Transport for London recently announced that wearing non-surgical masks will be compulsory on public transport in England from June 15, and free masks will be available at five key stations: Seven Sisters, Brixton, Stratford, Baker Street, and Paddington. It is expected that starting around that time, there will be a big uplift of people using public transport, as Prime Minister Boris Johnson is allowing those who cannot work at home to go back to the office. This measure, along with the dropping number of cases, show signs of hope and improvement in England’s fight with COVID, and that the measures put in place early on were necessary. People are more optimistic and are slowly getting back to their old routines, as you can see the streets come alive more and more each week.
The UK government currently has a ban on public gatherings of more than two people, and when you go outside, you must keep a safe distance of 6 feet (2km) from other people. My local park of Soho Square has signs on every entrance that state this rule, and people have been following it. However, at larger parks, like Hyde Park or St James, you can see larger groups of friends gathering and sitting in the grass chatting as if nothing is wrong. The government said it could close the parks if people did not follow the rules, but there seems to be an issue with enforcing this rule in such places.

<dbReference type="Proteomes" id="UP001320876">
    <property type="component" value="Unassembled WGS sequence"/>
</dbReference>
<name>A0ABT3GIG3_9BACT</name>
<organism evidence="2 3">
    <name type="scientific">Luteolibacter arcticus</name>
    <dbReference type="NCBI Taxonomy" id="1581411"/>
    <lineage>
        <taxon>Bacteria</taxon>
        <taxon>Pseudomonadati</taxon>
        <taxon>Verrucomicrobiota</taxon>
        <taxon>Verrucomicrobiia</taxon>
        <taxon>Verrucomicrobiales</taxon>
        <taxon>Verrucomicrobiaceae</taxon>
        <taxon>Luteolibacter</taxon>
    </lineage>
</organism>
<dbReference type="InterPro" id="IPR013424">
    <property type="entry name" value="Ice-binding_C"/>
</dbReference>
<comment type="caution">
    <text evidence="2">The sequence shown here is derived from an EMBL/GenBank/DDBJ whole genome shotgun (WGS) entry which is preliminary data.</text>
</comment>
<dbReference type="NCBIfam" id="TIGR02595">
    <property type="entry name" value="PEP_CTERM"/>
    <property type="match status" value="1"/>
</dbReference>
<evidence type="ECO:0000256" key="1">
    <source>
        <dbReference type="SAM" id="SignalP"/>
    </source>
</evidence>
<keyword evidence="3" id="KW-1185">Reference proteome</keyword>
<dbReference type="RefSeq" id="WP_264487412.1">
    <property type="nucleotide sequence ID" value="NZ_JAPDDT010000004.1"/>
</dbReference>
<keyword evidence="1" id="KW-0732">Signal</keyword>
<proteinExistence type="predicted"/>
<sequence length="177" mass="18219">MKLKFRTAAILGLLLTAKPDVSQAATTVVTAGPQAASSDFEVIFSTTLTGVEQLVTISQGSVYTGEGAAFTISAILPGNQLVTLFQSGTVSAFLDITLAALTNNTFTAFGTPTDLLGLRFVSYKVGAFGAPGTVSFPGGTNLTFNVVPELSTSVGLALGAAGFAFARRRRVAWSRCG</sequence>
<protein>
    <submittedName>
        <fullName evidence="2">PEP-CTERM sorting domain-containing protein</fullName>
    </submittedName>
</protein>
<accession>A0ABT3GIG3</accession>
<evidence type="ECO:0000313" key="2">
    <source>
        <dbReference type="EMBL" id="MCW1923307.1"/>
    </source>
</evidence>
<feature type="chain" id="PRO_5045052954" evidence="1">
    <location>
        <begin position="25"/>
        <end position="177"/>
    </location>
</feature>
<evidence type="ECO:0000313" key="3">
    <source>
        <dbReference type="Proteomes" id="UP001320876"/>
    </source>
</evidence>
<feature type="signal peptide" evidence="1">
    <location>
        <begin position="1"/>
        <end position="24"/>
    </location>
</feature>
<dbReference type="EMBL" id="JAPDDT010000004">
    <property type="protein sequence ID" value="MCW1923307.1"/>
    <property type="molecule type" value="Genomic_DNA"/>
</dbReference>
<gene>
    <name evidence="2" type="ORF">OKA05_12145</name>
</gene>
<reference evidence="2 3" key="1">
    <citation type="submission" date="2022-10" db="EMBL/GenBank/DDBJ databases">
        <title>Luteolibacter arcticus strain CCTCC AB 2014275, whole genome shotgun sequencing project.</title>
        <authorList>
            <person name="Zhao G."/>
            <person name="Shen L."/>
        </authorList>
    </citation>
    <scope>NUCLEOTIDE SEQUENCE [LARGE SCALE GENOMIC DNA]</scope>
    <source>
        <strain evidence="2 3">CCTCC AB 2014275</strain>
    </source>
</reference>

My routine during this lockdown has been rolling out of bed 15 minutes before work, working on my laptop alternating between the desk and the bed until 5pm. I’ll have a few Zoom meetings during the day, and by this point has become a new normal. After work, I’ll get groceries at my local Sainsbury at Oxford Street, which lets in only a few people at a time. At the beginning of the lockdown, there was a shortage of soap, toilet paper, and flour, but the stores are fully stocked now that the panic-buying has subsided. Then I’ll walk back home and I’ll see only a handful of people in the streets. It is very surreal seeing these areas of the city that were always bustling with people, now be eerily quiet and still.